You are on page 1of 3




Page 43


Still no simple solution to

processing EAF dust
For the past 22 years the steel industry in
the USA has attempted to process EAF
dust in an environmentally friendly way,
but generally without success. The question remains why this lack of success and
why did older technology provide better
results than new processes?
By Larry M Southwick*
IN THE USA, processing of electric arc furnace dust has been regulated since 1988.
Although several facilities were in compliance
at the beginning of this period, the regulations
were structured to encourage investment in
new metals recovery technologies and to
avoid landfilling. In the past 22 years, virtually
every new process has failed. Those that were
successful either used old technology or were
built by the original processor, Horsehead.
This article will explain how such an unusually
high failure rate occurred. The review is limited to US facilities because of the unique business and regulatory conditions there, and the
dust processing industry has had to succeed
on the basis of economics. The primary
remaining process is the Waelz kiln, with
which the industry started.
Why an almost unbroken string of failures
with the new processes? Why did the old
established process win out even given the
regulatory preferences for the new processes?
Reasons include finances, regulations, competition, inadequate planning and technical factors. In the early years many new processes
were preferred by regulators, but who almost
always demonstrated poor technical judgment.
Financial factors included difficulties in
funding, a changing business environment and
inadequate resources for proper development
or to handle difficult startups. Regulatory
issues included changes limiting entry and
byproduct regulations. Competition factors
included existing competitors, ignorance of
steel company requirements and misjudging
market conditions. Project planning was
incomplete, overly optimistic and did not
allow enough time for resolving operational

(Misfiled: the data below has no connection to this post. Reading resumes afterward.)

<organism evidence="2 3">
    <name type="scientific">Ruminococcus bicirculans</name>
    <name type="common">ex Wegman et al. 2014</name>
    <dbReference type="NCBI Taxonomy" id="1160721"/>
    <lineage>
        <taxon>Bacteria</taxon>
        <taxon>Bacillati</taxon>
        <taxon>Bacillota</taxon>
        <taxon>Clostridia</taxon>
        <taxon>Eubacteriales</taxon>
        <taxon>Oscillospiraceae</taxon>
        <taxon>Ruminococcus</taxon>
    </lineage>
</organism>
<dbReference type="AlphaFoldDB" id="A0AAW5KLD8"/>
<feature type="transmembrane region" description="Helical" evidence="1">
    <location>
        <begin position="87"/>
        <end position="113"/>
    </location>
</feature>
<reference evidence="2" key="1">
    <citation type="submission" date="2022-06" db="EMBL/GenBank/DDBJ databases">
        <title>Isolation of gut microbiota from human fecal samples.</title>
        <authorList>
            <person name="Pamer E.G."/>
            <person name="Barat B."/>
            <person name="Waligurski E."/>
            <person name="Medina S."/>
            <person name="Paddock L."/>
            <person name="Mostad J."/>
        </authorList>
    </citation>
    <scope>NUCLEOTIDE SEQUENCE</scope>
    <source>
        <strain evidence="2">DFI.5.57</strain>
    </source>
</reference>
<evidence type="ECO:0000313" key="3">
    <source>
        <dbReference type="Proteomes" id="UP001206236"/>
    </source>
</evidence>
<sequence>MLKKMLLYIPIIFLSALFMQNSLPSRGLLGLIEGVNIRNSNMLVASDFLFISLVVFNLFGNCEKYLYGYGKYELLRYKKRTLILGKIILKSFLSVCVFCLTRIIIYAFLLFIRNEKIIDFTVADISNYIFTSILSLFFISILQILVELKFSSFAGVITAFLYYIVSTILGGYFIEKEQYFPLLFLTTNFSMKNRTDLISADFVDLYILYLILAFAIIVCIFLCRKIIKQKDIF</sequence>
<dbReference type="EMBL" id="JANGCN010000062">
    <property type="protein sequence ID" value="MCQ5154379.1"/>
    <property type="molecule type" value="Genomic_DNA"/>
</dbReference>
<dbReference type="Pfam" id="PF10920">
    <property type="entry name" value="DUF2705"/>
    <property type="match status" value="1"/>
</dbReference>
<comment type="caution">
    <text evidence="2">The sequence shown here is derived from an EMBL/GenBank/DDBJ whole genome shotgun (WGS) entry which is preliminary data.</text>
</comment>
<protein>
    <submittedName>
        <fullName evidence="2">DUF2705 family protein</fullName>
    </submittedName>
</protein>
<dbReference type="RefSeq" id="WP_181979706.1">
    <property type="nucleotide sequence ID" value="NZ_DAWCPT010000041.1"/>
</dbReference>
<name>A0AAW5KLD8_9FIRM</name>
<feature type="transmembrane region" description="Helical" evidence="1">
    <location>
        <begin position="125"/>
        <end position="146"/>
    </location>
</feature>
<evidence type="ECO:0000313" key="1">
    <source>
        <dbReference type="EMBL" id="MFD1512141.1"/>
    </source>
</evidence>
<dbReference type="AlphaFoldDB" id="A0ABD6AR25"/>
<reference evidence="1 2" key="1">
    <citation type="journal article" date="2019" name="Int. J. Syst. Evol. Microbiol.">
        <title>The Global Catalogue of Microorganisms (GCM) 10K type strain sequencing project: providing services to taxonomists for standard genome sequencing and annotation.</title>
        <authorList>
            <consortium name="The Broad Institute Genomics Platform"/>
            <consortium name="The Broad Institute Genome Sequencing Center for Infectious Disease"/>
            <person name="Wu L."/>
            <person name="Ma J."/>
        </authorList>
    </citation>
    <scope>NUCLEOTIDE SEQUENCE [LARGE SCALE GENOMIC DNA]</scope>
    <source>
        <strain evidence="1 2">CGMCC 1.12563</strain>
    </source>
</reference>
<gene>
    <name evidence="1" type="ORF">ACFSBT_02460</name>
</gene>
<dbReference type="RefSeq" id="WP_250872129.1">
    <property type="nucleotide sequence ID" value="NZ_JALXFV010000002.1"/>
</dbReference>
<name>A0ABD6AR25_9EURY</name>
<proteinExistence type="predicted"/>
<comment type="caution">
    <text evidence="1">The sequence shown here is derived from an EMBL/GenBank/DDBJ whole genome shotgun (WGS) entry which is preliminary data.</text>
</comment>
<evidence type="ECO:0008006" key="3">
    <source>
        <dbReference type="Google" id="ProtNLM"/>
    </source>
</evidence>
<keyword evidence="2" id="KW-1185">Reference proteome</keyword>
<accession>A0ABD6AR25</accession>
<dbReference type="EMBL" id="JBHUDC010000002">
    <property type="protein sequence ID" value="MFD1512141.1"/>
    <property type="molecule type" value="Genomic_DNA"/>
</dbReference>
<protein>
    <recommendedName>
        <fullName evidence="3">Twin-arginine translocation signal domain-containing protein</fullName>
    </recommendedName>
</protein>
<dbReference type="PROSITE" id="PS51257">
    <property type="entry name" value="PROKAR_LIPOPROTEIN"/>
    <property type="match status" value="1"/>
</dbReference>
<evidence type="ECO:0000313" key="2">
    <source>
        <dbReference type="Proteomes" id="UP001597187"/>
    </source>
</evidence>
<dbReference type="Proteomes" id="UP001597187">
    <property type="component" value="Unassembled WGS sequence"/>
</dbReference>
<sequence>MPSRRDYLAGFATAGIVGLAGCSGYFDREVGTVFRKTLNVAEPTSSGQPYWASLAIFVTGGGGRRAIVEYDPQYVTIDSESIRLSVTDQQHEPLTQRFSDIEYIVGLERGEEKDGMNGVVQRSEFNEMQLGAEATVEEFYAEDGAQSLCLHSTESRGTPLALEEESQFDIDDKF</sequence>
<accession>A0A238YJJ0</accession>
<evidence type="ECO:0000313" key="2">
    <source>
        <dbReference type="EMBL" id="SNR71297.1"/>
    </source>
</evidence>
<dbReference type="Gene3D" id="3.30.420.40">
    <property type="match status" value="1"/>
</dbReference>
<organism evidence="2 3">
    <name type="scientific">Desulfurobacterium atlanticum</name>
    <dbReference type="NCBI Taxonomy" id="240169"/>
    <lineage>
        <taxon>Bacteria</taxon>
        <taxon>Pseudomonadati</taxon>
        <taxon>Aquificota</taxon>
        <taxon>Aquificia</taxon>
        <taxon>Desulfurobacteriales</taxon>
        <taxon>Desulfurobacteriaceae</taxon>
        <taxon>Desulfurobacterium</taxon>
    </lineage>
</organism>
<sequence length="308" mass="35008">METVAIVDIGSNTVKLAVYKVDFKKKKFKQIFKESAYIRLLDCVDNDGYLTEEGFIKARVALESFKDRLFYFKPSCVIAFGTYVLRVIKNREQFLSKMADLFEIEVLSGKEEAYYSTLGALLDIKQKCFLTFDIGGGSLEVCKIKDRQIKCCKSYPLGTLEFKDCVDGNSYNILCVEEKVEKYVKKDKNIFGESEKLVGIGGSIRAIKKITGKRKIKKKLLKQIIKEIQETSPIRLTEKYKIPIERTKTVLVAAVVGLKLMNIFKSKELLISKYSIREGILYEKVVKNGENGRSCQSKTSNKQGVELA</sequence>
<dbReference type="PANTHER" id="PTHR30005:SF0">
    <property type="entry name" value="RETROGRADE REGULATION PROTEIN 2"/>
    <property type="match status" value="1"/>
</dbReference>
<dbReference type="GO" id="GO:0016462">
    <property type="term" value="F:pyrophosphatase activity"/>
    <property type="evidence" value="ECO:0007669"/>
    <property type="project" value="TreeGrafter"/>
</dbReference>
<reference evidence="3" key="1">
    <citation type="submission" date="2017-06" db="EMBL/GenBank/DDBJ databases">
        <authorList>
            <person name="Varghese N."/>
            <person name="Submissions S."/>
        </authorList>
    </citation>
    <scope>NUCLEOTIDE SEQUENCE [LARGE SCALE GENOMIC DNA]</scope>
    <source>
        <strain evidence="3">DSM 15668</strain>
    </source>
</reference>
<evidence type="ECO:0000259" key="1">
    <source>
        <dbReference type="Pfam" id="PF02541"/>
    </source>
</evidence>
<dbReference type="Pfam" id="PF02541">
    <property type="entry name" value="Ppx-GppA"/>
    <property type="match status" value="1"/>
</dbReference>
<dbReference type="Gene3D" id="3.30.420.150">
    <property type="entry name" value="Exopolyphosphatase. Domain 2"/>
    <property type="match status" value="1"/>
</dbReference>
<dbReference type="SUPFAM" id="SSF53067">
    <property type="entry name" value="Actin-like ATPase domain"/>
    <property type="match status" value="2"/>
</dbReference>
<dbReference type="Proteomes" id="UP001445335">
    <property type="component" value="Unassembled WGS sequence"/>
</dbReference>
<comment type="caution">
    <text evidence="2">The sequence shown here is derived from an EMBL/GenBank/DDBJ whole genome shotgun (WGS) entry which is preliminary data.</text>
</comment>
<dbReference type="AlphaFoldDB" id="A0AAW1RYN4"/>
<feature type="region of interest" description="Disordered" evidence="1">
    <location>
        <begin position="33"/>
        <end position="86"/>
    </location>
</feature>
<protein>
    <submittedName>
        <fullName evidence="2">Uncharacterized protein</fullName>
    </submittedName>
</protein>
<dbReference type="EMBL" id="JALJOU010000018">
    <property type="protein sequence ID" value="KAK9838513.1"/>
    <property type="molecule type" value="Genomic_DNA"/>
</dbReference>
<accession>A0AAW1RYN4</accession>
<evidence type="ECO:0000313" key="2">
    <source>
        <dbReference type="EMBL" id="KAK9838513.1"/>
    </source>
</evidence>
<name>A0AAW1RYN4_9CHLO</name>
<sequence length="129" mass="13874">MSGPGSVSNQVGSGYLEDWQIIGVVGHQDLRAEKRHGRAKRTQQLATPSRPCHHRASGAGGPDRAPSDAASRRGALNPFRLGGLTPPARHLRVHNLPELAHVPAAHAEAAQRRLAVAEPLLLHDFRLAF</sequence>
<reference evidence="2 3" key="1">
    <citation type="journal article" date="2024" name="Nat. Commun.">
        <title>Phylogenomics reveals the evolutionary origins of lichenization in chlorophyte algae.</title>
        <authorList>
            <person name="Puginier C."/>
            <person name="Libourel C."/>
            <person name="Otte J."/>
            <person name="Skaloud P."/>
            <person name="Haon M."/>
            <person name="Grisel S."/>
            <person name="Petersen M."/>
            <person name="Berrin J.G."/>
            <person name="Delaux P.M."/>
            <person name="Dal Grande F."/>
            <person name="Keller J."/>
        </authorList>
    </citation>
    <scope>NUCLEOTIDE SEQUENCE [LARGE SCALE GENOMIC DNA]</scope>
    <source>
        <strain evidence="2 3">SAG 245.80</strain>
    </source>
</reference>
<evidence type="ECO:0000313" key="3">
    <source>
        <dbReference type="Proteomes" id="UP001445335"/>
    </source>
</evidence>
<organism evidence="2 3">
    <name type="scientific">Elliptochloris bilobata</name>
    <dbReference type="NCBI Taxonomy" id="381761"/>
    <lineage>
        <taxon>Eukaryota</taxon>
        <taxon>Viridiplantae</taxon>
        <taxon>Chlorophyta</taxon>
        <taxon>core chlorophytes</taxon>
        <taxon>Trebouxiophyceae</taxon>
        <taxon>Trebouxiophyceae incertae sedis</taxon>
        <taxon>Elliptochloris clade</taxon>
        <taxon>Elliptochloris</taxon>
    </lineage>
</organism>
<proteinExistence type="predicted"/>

problems. Each country had their own regulations, some focused on penalties and liabilities
for infractions (the US) and others were similarly restricted as to practices, but innovation
was easier (as in Europe and Asia).
However, most failures were rooted in inadequate attention to technical details and poorly conducted development, testing, design and
startup. A modicum of success during superfi*US environmental consultant, Cincinnati, Ohio

RHF Rotary Hearth Furnace
EPA Environmental Protection Agency
HTMR High Temperature Metals Recovery
SAF Submerged Arc Furnace
CZO - Crude Zinc-Oxide
DRI Direct Reduced Iron

FASTMET plant at Kobe Steels Kakogawa Works to treat steelmaking dusts

cial testing of the primary concept was automatically assumed to lead to financial success
with commercial facilities. Science and economics were seemingly expected to meekly
and dutifully conform to environmental goals.
In short, the failures were mostly man-made.

cover this important fact until too late.

In short either:
the development programme was cut short;
design and installation were faulty;
startup and operations (and available funds)
could not overcome the first two; and
examples of prior art were not properly
Same problems
noted or evaluated.
Such development problems are not new. As
Usually, prior art proved to be negative
was noted more than 100 years ago under the
examples of the technology proof rather
heading Adoption of a New Process in the
than the process or equipment application
11 March, 1905 issue of the Daily Mining
would not work.
Record (Denver, Colorado):
Complicating the issues with EAF dust
When new metallurgical processes are
were bureaucrats defining the science used to
introduced on a commercial scale, it is impordetermine hazardous waste definitions, chartant all the details be worked out by the
acterisations, treatment and legal liability.